Services are now following the usual pattern in our churches. The readings for each Sunday are now listed with a link.
Sunday, 7th November (3 before Advent)
Blunham - 11am Morning Prayer
Gt Barford - 9.30am Holy Communion
Roxton - 11am Holy Communion
Tempsford - no service
Sunday, 14th November (Remembrance Sunday)
Blunham - 10.45am Remembrance service at the War Memorial, then in the church
Gt Barford - 3pm Remembrance service
Roxton - 10.45am Remembrance service
Tempsford - 3pm Remembrance service
Sunday, 21st November (St Edmund and Christ the King))
Blunham - 10.30am Benefice Café Church for St Edmund Patronal
These readings are for Christ the King
Sunday, 28th November (Advent Sunday)
Blunham - 11am Holy Communion
Gt Barford - 11am Family Service
Roxton - 11am Morning Prayer
Roxton - 6pm Advent Carol Service
Tempsford - 9.30am Holy Communion
If you know of anyone who does not
have access to the internet, please tell them about this free phone line:
The national church Daily Hope phone line
This free national phone line was launched on Sunday, 26th April and is aimed particularly at the over 75s who do not have access to the internet. The line is available 24 hours a day on 0800 804 8044. This is a simple way to bring worship and prayer into people’s homes while church buildings are closed. Callers will hear a special greeting from the Archbishop of Canterbury before choosing from a range of options, including ‘Prayer During the Day’, ‘Night Prayer’ and a recording of the Church of England’s weekly national online service. A section called Hymn Line will also offer a small selection of hymns, updated daily.
Please contact Revd Graham Buckle regarding baptisms, weddings and funerals. His email address is: email@example.com.
Here is this week's message from Revd Graham:
On Sunday we begin the season of Advent, the time used to prepare ourselves for the celebration of Christ’s birth. For what seems like many weeks, we have seen the shops and other organisations preparing for the season of Christmas (I’m sure it gets earlier every year – the preparation that is!) Advent is a season not for the physical, but for the spiritual side of our being. A time for self-examining ourselves, and making our spiritual preparation for the coming celebration.
How do we make ourselves spiritually ready at a time when things always seem so busy, with planning, shopping, list-making and posting - and that is all without attending school performances, concerts etc. Every moment of every day is filled with something that we need to do or plan for, and that makes it difficult to find time for ourselves. I would like to suggest to you that you take time out from all the busyness. Find somewhere quiet, even if it’s the garden shed, to just sit and be quiet for a few minutes. My preference would be to read something spiritually stimulating; maybe a short passage from the Bible, or another spiritual writing. Think about what you have read, and if possible say a short prayer. Nothing fancy or lots of words, but simple and straightforward. Think about the reason why we celebrate Christmas, and what a difference it could make to your life. Ask questions of yourself and your life style. If you feel you want some guidance or to ask questions of someone else, then please ask me - I would be happy to help.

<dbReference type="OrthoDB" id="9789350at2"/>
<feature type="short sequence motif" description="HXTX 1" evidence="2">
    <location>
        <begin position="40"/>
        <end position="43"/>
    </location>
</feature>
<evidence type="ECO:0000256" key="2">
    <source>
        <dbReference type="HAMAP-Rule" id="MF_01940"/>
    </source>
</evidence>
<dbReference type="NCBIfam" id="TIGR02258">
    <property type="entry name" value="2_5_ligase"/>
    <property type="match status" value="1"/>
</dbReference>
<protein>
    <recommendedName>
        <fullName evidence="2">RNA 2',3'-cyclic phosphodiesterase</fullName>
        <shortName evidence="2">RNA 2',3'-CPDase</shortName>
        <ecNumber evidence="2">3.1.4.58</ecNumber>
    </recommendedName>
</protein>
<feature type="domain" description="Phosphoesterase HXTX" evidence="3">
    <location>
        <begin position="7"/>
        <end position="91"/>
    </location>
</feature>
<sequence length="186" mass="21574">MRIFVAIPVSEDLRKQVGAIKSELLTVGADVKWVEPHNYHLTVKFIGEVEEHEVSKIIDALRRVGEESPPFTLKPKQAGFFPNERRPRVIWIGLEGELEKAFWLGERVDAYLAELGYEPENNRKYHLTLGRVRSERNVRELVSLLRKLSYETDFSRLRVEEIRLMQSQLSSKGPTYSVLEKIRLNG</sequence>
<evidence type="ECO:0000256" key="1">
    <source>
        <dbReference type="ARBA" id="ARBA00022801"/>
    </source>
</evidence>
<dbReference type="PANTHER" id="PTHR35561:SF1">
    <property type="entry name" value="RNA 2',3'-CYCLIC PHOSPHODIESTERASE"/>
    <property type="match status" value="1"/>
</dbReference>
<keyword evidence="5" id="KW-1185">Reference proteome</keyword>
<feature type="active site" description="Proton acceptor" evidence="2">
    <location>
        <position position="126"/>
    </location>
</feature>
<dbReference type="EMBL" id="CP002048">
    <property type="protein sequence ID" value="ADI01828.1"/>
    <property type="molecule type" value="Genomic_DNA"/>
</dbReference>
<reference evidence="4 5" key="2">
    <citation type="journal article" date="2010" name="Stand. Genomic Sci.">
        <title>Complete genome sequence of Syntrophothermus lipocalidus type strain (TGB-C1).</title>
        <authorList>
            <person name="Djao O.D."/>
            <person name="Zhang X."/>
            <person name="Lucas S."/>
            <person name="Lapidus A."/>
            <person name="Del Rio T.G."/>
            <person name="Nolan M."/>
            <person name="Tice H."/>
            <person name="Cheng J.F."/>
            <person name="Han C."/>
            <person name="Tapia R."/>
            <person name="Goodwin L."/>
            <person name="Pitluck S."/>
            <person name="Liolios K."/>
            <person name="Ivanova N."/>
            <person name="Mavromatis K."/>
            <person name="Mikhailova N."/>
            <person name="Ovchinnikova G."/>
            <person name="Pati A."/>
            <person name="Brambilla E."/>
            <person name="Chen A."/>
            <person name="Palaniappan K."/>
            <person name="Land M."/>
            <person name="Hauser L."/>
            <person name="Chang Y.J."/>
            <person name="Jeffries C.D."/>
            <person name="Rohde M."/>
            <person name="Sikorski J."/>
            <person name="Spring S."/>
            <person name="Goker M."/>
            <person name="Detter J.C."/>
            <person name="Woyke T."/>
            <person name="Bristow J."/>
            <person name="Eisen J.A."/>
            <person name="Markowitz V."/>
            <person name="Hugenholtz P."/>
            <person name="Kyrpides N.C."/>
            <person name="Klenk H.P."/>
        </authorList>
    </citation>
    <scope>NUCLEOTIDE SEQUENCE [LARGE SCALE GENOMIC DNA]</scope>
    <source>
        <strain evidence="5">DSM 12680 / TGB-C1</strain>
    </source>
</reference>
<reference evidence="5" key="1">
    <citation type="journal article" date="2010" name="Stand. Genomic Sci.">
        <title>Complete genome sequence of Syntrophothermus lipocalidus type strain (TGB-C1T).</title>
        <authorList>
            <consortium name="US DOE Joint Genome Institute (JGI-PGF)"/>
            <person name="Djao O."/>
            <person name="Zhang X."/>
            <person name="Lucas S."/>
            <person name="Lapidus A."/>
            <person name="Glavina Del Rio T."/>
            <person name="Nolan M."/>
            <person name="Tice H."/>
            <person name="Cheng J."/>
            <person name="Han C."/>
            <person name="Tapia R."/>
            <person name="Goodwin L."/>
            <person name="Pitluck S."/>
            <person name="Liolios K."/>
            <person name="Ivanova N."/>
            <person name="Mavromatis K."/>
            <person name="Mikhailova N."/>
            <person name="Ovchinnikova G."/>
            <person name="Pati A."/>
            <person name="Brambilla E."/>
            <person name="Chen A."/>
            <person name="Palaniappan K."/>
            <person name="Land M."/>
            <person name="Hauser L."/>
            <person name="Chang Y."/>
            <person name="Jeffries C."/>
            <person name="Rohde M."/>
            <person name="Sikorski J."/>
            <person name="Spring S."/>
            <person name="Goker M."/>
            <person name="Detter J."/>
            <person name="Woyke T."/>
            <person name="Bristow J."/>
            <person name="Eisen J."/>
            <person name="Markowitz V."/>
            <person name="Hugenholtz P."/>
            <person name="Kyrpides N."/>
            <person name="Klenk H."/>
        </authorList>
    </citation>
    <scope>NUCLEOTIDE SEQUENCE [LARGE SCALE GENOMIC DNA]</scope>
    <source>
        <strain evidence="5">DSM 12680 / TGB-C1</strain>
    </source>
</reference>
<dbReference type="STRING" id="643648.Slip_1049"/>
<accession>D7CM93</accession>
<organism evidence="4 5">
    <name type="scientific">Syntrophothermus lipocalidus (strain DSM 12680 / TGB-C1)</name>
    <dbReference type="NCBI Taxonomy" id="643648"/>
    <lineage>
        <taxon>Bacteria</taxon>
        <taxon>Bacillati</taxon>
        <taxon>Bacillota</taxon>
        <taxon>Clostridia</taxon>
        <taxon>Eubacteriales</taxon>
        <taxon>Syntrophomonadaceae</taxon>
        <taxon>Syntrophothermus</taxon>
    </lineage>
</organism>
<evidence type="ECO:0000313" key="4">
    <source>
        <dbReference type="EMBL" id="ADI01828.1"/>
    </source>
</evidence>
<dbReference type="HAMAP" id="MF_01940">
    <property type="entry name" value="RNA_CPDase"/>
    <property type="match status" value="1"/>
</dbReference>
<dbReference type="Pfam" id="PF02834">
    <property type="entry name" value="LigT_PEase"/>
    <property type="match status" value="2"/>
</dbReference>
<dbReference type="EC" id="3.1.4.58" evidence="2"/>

See if you can make this a daily event in your life, taking time to be quiet, contemplative and to help ease you through the busyness of this season. I’d be interested to hear how you get on!
With Christian Love and God’s blessing for the season of Advent.
November the sixteenth is commemorated in recognition of Queen Margaret of Scotland. Margaret had been in exile in Hungary with her father, and they returned to Scotland in 1057. She used her position of influence to care for the poor, prisoners and lepers. There are stories of her washing the feet of beggars, caring for the prisoners in the royal dungeons and tending to the sores of lepers. She made attempts to try and stop the wars between the Scottish clans, but failed. Her life was one of prayer and piety. Margaret was also responsible, along with Malcolm, for restoring the ruins of Iona Abbey.
Margaret’s life was one of true compassion, fuelled by her love of the Christian faith; she also brought about some reforms to the way that the church was operating during those times. However she succeeded in her quest to see the reforms come about.
It would have been easy for Margaret to sit back in her exalted position and ignore what was going on, but she recognised that something needed to be done. We sometimes sit back in our positions of comfort and turn a blind eye to what is happening to the world outside. Especially at this time of the year we are flooded with requests to help out financially the charities that do so much good work, not only in far off countries but also in our own towns and cities. Whilst we spend a lot of money on Christmas - gifts, decorations and other things for our comfort - many go without so they can provide something for their families. Some cannot afford to have any kind of celebration at Christmas or any other time of the year.
So I would ask you to be generous in your giving to the charities that help and assist, especially over the coming winter months. I hope we can find it in our hearts to support and help in this simple way.
With Christian Love and God’s blessing.